Best,
J.

Nick M. said...

Thanks Sabine,

And sorry for the rather elementary question. I was ultimately able to surmise that the use of the term 'dissipative' was in reference to the action of non-conservative forces. What threw me off was the use of the phrase "dissipative collapse of baryons". It just came across as so incredibly apocalyptic sounding. ☺

Stuart said...

Are you folks aware that MOND fails dismally when it comes to rotation curves of early type galaxies dominated by population II stars? https://arxiv.org/abs/1606.05003

Phillip Helbig said...

From the paper: "Also, while the slopes of the mass density profiles inferred from galaxy dynamics show consistency with those expected from their stellar content assuming MOND, some profiles of individual galaxies show discrepancies."

"Some show discrepancies" is not the same as "fails dismally".

piein skee said...

Doc Hossenfelder says "Now in the above mentioned paper the authors claim basically that in a numerical simulation they've done, a also reproduces some of the correlations of b. Problem is, they use a numerical model which has been produced to the end of generating galaxies that look pretty much like the ones we observe."

This and the other statements you're making such as the part of prediction in science, combined as they are with a willingness to cite your own record for case-in-point instances (e.g. your first hand experience of simulation work), begin to stand you out. Is anyone else doing that? I don't think so (if anyone knows pls say).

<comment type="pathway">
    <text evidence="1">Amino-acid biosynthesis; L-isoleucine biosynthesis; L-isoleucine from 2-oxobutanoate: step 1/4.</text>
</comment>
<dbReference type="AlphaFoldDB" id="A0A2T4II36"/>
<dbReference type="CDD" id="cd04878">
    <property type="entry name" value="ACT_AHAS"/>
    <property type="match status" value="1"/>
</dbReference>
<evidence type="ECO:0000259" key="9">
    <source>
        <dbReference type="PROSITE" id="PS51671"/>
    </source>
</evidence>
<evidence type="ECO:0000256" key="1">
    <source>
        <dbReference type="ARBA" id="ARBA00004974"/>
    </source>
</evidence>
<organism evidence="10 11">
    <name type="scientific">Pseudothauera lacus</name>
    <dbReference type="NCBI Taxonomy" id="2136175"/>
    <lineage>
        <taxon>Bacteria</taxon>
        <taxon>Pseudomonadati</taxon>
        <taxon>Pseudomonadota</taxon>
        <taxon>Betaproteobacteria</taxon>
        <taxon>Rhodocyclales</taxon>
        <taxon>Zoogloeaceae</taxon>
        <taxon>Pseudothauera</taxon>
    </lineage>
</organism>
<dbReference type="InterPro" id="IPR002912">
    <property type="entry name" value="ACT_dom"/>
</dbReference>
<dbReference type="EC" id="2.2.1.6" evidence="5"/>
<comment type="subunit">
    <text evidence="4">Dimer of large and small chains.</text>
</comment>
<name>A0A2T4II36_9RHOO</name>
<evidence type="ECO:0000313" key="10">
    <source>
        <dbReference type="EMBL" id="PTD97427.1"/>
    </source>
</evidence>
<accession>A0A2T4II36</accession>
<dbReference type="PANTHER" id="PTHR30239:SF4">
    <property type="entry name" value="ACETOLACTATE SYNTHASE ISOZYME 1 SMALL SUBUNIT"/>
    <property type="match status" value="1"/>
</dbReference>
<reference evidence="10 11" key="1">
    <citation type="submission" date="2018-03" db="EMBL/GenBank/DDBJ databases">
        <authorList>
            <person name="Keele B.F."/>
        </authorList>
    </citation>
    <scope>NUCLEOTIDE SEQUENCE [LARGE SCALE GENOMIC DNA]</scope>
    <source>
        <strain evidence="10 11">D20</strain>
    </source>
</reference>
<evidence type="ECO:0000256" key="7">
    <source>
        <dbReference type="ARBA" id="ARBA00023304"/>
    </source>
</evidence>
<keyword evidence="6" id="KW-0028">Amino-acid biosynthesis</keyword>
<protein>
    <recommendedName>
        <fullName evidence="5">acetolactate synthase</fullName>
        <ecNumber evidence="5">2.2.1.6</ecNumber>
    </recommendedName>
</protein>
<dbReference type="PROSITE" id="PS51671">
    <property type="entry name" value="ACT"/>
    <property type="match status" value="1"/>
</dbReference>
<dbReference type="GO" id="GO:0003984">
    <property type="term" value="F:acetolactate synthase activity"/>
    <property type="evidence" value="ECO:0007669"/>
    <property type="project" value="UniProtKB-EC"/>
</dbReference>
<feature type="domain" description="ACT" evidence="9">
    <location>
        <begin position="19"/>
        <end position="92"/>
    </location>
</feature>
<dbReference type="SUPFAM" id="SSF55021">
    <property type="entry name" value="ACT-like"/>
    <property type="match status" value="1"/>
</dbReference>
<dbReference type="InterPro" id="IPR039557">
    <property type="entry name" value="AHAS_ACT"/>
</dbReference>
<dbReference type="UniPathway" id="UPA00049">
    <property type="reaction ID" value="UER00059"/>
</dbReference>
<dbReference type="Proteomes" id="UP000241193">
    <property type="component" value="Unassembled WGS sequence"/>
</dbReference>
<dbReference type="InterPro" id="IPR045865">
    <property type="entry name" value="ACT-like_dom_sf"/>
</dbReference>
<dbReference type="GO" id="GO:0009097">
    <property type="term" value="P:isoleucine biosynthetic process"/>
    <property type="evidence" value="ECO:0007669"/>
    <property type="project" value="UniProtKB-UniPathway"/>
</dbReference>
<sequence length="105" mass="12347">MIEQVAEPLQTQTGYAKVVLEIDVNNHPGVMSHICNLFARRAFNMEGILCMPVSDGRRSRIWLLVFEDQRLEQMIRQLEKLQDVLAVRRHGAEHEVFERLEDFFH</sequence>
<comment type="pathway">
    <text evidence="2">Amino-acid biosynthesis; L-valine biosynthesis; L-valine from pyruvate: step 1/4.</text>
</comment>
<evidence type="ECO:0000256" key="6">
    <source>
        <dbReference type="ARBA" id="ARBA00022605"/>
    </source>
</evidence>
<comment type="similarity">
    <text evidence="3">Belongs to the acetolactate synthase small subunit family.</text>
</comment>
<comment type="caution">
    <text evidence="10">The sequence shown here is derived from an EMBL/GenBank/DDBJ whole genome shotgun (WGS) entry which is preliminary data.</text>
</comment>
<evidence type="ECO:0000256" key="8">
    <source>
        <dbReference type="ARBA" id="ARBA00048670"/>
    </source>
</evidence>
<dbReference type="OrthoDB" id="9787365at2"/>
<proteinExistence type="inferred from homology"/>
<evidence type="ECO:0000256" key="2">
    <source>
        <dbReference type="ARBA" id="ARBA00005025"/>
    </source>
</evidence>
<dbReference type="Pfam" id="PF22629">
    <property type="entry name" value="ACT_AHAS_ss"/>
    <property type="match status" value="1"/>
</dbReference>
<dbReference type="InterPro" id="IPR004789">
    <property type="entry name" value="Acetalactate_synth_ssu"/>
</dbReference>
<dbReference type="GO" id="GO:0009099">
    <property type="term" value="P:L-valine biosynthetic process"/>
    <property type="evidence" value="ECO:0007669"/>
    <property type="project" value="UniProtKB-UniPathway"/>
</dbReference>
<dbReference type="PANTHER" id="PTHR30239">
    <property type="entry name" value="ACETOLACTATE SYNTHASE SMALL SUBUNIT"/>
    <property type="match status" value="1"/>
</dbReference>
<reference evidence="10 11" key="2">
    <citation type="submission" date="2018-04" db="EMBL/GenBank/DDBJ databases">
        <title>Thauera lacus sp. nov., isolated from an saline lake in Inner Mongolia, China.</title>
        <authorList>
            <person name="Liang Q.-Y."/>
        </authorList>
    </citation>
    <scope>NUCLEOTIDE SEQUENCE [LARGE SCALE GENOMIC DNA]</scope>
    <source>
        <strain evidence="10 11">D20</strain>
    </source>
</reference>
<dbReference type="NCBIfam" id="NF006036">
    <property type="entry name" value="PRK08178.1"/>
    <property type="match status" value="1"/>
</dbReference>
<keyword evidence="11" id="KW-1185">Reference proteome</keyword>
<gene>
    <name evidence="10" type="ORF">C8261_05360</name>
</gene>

I hope you commit to this. If you do, I will help you.

Sabine Hossenfelder said...

piein,

Yeah, I'm pretty good at standing out, though not always for the best reasons ;) In any case, I haven't spent a lot of time on this topic. I happen to know that there's a philosopher of science who wrote her thesis on MOND vs CDM (and it's really MOND, not modified gravity), which I think is very interesting, though maybe for a physicist not quantitative enough. However, as I've said numerous times elsewhere, I don't think you can understand the philosophy of science without the sociology of science. In summary: it's a mess. There's no easy answer. Time will tell.

Also, I'll have another post on the topic in the next days I think because there have been a few more papers. Best,

B.

Sabine Hossenfelder said...

Stuart,

There's a double-standard here. CDM fits galaxies only after a lot of parameter twiddling and tuning but then it somehow counts against a much simpler model if one of its approximations (please keep in mind everyone agrees that MOND needs a relativistic completion) doesn't immediately work out for all and everything. I find this very bizarre.

Look, modified gravity is a theory with additional fields which in some limit reproduces MOND. Galaxies with different symmetries and/or which haven't yet settled are very plausibly described by different solutions than spiral galaxies, and the MOND limit might not apply. To figure that out, you need to do the same thing as in GR, basically, solve the field equations for a given mass distribution. So really the referral to MOND is a red herring. Best,

B.